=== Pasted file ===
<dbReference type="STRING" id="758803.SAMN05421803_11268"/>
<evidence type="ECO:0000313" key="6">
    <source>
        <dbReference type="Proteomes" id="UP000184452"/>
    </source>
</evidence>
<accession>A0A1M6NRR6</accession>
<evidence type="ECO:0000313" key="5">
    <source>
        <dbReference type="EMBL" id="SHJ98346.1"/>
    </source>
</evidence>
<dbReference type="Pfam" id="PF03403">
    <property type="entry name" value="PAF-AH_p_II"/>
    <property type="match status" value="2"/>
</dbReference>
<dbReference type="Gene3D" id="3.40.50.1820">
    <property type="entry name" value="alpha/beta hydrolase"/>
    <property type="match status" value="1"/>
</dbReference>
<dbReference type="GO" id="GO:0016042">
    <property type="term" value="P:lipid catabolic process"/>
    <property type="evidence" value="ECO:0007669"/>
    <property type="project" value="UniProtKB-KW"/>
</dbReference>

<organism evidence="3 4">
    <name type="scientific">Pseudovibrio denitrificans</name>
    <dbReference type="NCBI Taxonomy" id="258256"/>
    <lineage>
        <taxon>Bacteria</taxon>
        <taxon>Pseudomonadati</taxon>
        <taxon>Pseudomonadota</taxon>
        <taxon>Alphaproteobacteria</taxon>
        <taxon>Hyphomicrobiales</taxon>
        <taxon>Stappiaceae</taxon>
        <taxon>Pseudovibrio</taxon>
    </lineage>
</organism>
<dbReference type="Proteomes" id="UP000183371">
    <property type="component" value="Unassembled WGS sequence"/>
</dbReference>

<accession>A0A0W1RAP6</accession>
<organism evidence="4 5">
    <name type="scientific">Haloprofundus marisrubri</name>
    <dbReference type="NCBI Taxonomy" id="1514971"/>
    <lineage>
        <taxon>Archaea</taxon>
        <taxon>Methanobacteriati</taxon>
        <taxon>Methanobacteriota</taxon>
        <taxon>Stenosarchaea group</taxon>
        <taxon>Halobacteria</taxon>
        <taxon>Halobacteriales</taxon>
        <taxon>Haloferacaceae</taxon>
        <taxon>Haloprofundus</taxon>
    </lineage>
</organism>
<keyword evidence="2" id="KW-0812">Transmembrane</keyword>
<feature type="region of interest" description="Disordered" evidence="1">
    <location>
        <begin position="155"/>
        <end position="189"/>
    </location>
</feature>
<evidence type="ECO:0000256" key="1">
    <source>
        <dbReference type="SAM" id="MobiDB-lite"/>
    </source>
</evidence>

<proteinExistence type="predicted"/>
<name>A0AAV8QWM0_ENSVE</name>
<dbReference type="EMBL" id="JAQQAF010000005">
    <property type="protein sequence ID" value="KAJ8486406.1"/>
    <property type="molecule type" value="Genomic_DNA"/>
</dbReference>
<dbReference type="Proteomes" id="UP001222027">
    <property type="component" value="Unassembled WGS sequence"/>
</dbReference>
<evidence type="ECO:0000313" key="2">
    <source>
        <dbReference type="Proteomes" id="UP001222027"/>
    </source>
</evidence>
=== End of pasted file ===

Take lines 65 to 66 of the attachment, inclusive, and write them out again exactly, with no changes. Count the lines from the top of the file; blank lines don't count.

    <source>
        <dbReference type="SAM" id="MobiDB-lite"/>